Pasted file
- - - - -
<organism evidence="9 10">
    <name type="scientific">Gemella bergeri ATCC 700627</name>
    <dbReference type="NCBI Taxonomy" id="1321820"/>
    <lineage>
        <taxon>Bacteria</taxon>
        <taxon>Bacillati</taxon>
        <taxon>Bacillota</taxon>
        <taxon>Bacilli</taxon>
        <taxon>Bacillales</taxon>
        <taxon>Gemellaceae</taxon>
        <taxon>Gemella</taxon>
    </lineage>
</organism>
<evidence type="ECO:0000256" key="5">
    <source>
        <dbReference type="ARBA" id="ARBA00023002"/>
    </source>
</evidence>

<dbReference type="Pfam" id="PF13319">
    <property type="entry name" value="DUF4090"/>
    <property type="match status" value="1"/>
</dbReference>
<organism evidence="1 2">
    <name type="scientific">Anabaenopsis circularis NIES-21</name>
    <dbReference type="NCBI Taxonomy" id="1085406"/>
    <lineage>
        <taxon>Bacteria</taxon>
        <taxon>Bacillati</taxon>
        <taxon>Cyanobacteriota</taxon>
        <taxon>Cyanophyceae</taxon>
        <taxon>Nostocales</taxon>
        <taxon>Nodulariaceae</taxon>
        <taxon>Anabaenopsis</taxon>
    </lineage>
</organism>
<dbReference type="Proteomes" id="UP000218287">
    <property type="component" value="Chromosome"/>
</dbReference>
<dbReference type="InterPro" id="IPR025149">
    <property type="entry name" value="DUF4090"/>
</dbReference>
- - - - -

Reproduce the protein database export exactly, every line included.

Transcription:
<organism evidence="9 10">
    <name type="scientific">Gemella bergeri ATCC 700627</name>
    <dbReference type="NCBI Taxonomy" id="1321820"/>
    <lineage>
        <taxon>Bacteria</taxon>
        <taxon>Bacillati</taxon>
        <taxon>Bacillota</taxon>
        <taxon>Bacilli</taxon>
        <taxon>Bacillales</taxon>
        <taxon>Gemellaceae</taxon>
        <taxon>Gemella</taxon>
    </lineage>
</organism>
<evidence type="ECO:0000256" key="5">
    <source>
        <dbReference type="ARBA" id="ARBA00023002"/>
    </source>
</evidence>

<dbReference type="Pfam" id="PF13319">
    <property type="entry name" value="DUF4090"/>
    <property type="match status" value="1"/>
</dbReference>
<organism evidence="1 2">
    <name type="scientific">Anabaenopsis circularis NIES-21</name>
    <dbReference type="NCBI Taxonomy" id="1085406"/>
    <lineage>
        <taxon>Bacteria</taxon>
        <taxon>Bacillati</taxon>
        <taxon>Cyanobacteriota</taxon>
        <taxon>Cyanophyceae</taxon>
        <taxon>Nostocales</taxon>
        <taxon>Nodulariaceae</taxon>
        <taxon>Anabaenopsis</taxon>
    </lineage>
</organism>
<dbReference type="Proteomes" id="UP000218287">
    <property type="component" value="Chromosome"/>
</dbReference>
<dbReference type="InterPro" id="IPR025149">
    <property type="entry name" value="DUF4090"/>
</dbReference>